Israeli security personnel look through a hole in a building after a Katyusha rocket landed in the center of Nahariya, Israel, on July 13, 2006. Israel struck Beirut International Airport and Hezbollah's television station and killed 22 civilians in raids on south Lebanon, intensifying its reprisals after Hezbollah captured two Israeli soldiers and killed eight.

(Ilan Mizrahi/WpN)
On the third morning, I watched the TV news with the family that had invited me to spend some time with them. It became obvious that I needed to get away from the border and go a bit southwest, closer to the city of Nahariya that was attacked during the night, killing a woman.

The results of the attack in Nahariya were pretty shocking: The damage done by the Katyusha rockets was much greater than that of the Kassam rockets used by the Palestinian militants in the Gaza Strip. For the first time it looks like real war.

The streets were empty and the downtown of this magnificent city along the shoreline of northern Israel looks like a ghost town at the peak of the tourist season. Touring the bomb shelters, I saw angry people who asked the same question that I had. Why, when you are looking for peace do you meet up with war?

I went back to the hotel to file some pictures with WpN, the agency I recently joined. The lobby was packed with journalists filing their day's work. Suddenly one of them said there was a rocket attack near Nahariya. It took 20 seconds for the place to empty as everyone started chasing the falling rockets.

An Israeli soldier covers his ears as a heavy artillery piece fires toward targets in southern Lebanon from a position near Kiryat Shemona, in northern Israel, next to the Lebanese border, on Tues., July 18, 2006.

(Ilan Mizrahi/WpN)
David, my friend, and I got into the car when suddenly a set of four rockets landed in a radius of 100 meters from us. We drove the car to the spot where there was black smoke. Arriving, I saw a cameraman from Reuters named Rami filming a building hit by a Katyusha rocket and on fire. In three seconds he started to shout when he realized he was wounded with shrapnel in his leg. I tried to run to him but a soldier blocked my way because the street was full of electrical cables after the blast cut them down. Security forces and paramedics were spread all over town in reaction to the early morning attacks. They evacuated Rami in less than two minutes after he was hit.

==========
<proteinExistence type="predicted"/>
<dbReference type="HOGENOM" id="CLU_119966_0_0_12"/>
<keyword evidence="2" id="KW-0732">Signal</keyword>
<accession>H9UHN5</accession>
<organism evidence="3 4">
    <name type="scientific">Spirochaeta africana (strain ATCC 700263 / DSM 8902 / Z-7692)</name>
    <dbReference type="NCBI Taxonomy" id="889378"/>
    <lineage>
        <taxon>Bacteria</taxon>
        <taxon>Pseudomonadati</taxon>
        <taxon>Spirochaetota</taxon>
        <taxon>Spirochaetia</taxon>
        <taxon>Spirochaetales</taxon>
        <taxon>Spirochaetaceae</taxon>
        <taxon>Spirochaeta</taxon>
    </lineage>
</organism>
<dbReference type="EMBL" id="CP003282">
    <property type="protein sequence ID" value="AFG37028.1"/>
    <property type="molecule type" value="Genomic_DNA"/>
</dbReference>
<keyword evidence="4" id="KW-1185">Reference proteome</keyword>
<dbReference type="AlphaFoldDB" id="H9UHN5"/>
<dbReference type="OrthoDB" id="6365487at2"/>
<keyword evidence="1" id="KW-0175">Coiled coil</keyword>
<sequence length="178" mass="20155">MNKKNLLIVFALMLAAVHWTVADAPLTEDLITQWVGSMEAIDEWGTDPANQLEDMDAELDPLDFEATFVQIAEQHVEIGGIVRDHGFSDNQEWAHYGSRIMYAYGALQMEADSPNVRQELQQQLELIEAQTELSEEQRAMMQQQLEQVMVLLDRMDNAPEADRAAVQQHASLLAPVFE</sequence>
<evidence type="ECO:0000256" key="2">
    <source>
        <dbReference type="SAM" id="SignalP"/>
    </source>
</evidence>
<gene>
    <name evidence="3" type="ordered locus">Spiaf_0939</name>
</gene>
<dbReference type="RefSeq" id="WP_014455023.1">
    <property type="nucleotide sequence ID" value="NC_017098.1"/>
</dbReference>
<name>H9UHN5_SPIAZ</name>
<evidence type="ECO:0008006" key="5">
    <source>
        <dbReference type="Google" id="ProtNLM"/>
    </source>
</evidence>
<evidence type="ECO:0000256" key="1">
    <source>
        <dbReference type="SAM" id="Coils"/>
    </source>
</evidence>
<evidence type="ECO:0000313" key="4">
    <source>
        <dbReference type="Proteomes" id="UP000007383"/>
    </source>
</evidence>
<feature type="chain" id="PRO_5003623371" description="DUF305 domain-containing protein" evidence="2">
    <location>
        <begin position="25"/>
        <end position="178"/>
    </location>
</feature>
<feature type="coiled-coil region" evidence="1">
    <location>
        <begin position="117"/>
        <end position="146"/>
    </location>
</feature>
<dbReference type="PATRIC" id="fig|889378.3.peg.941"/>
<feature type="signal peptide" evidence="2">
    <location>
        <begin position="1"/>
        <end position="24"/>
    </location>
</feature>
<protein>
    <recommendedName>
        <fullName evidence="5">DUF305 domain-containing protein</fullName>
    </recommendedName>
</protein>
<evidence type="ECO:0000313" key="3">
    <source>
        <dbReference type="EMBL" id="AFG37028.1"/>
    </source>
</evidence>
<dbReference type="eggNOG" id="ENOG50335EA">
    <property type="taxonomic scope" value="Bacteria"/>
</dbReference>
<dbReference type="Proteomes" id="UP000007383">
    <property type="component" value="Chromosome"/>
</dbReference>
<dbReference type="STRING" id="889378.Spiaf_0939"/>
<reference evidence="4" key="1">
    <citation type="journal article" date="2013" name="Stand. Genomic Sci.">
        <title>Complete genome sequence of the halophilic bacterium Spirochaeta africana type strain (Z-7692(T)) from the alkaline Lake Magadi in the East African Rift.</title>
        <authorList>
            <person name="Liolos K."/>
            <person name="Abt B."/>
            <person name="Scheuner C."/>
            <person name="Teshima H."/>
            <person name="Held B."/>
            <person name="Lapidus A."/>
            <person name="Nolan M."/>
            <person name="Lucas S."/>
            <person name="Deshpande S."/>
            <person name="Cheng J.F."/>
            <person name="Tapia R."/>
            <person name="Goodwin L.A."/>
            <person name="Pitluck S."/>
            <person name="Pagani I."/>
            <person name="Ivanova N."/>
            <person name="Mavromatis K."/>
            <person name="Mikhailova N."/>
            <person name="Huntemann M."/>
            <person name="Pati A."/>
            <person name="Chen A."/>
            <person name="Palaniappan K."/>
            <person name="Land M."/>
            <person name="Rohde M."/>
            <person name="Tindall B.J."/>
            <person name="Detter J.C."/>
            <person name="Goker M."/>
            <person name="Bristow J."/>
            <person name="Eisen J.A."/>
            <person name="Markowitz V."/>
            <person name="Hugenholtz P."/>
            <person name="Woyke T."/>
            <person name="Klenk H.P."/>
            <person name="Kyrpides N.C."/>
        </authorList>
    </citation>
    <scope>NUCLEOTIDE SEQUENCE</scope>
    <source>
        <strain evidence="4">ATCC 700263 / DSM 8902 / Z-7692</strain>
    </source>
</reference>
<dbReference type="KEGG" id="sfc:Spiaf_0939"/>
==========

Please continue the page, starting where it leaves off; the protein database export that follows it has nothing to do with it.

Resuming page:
Back in the hotel, I filed the pictures with the rest of the media and suddenly noticed the look on their faces. They were talking about how surprised they were that rockets were falling all around them—it was very different than the conflict with the Palestinians. Then I felt scared because I realized that almost everyone else was scared.

It's day 12 of the fighting, I'm at home now far from the rocket range (so far), getting my first serious rest since it all started. After three more attacks hit near my position at the front, I realized that I may be getting used to that. As of today, the rockets have hit the cities of Haifa and Afula, which means almost a third of Israel is under attack--one million people are now suffering. But I'm no longer asking, "How can it be?" I'm just asking, "When?"

When is it all going to be over?

© Ilan Mizrahi

Ilan Mizrahi started working in 1995 as a professional photographer for the Israeli news agency Flash 90, which published his pictures in the Israeli newspaper of Ma'ariv, Jerusalem Report, Time magazine and others. In 1998, Mizrahi worked as a photographer for the weekly local newspaper Jerusalem. He became a freelance photographer in 2002 for foreign newspapers and magazines such as the Los Angeles Times, Time magazine, The Washington Post, San Francisco Chronicle, News Day, Red Herring (USA), The Times (England), Asahi Shinbun (Japan), Le Monde 2 (France), Zone (Sweden), Valeurs Actuelles (France), Essen & Trinken (Germany), Dagbladet (Norway), and L'Hebdo (Belgium). Mizrahi is based in Israel and a member of World Picture News. The photographer is willing to travel for all assignments.

Contact Ilan Mizrahi at